Maritime Robotics to Revolutionise Shipping (And Piracy)
March 28, 2017, Tapio Mäkelä
Drones and self-driving cars may get the most headlines, but autonomous cargo ships and big data may revolutionize how goods get transported around the worlds. AI Captains, Artificial Intelligence based navigation software can drive ships without staff in the future. They may generate new wave of piracy, or be rather difficult to take over.
Rolls-Royce, who recently announced a new marine robotics research centre to be opened in Turku, Finland, sees that robot ships will plough the seas already in 2020. Rather than being fully autonomous, robot ship fleet will be monitored via land-based control centres with crews of 7 to 14 people.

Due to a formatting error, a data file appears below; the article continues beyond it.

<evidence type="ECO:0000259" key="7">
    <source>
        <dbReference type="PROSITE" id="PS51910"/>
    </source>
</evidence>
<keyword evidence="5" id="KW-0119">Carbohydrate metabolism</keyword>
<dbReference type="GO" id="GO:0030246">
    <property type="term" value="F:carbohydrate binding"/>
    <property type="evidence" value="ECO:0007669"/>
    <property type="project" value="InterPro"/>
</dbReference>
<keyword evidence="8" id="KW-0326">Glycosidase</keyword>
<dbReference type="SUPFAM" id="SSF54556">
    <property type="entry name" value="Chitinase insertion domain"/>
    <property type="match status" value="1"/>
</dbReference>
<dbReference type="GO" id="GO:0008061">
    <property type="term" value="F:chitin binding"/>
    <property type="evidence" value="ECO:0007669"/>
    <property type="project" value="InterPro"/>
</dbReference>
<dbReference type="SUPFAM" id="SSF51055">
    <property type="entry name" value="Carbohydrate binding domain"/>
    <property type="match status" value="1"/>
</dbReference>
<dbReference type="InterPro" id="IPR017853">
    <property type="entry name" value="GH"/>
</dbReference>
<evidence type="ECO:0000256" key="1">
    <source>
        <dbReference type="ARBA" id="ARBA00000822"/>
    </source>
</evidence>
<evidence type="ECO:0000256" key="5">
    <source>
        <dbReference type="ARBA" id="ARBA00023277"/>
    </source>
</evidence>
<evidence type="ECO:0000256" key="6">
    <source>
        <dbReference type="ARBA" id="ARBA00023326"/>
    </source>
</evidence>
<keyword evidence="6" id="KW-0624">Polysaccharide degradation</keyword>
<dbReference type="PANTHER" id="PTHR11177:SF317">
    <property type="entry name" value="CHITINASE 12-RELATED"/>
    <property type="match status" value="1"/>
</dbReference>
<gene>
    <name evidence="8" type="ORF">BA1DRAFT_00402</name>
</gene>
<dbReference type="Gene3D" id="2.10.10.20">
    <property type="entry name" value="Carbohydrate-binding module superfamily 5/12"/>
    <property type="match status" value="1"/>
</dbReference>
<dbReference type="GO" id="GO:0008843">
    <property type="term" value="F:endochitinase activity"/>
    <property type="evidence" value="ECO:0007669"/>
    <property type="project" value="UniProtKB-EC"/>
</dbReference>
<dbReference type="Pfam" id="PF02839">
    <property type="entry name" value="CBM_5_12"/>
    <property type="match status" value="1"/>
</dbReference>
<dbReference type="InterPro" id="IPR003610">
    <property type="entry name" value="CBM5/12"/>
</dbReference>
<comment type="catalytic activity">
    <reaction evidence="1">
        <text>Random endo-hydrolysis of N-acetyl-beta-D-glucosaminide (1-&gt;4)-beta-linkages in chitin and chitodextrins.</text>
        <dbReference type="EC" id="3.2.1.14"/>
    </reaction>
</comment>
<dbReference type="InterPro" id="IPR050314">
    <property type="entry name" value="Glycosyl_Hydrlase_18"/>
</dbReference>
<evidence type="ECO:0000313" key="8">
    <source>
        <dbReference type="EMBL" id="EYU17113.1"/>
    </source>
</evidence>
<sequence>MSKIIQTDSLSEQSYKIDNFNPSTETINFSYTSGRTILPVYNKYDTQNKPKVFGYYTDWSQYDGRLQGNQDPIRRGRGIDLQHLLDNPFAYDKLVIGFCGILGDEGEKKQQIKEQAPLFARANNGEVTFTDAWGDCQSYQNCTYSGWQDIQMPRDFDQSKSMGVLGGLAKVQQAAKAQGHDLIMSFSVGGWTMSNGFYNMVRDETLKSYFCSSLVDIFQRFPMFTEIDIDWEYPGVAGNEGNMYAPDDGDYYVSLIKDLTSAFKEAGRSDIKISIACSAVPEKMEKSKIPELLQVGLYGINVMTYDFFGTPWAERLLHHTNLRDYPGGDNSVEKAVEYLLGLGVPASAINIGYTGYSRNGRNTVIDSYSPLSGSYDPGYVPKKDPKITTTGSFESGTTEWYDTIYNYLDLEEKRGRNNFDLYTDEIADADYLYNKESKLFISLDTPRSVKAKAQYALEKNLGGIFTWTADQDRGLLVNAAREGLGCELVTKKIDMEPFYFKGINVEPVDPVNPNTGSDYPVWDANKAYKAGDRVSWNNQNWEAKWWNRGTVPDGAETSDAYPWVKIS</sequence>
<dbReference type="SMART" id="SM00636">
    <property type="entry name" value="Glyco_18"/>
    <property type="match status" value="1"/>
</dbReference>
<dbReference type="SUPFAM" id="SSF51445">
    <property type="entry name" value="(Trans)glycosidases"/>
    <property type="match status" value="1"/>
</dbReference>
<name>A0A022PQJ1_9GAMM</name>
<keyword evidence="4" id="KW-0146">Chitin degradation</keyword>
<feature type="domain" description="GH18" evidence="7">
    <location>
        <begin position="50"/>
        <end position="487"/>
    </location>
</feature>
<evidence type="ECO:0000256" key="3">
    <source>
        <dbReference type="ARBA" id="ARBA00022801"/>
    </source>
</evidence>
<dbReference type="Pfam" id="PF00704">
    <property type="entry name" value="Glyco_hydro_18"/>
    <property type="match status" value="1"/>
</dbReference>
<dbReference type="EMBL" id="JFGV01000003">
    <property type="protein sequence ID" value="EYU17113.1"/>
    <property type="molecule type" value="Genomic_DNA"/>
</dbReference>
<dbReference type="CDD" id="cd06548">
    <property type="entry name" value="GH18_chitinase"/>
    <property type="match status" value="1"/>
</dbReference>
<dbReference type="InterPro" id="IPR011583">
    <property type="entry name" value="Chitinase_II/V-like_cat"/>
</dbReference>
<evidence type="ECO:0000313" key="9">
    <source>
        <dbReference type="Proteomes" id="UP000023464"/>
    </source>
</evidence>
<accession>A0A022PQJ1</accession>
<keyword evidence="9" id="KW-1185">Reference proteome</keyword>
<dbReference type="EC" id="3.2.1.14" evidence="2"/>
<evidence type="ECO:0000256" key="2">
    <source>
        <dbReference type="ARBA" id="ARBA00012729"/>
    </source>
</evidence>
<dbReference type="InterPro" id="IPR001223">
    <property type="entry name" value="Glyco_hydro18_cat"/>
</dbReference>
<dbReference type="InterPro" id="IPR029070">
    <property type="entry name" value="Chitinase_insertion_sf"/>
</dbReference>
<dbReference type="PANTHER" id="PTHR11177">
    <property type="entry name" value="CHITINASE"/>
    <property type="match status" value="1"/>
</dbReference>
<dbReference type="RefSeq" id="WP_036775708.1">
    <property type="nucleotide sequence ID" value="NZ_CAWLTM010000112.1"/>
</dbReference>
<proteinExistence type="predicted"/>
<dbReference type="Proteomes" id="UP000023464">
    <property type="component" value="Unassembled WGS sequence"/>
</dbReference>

Marine robotics, or `Ship Intelligence´, does not only involve AI that helps in navigation, but also a myriad of ways how data is collected during a robo-ship voyage. Remote crews, Rolls-Royce sees, will use surveillance drones on and around the ship.
Advanced AI at seas could also provide optimized routes and driving speeds by combining weather and sea current data. If most marine traffic will produce data beyond the current ship’s position, the big data that results could be the next revolution in shipping business since the invention of containers.
Future Piracy at seas would no longer have human hostages, but rather the cargo and sometimes communications to the ship itself. Spoofing a ship would mean feeding it false GPS information and thus leading it astray. Marine and other traffic communications will become a growing field of cyber security.
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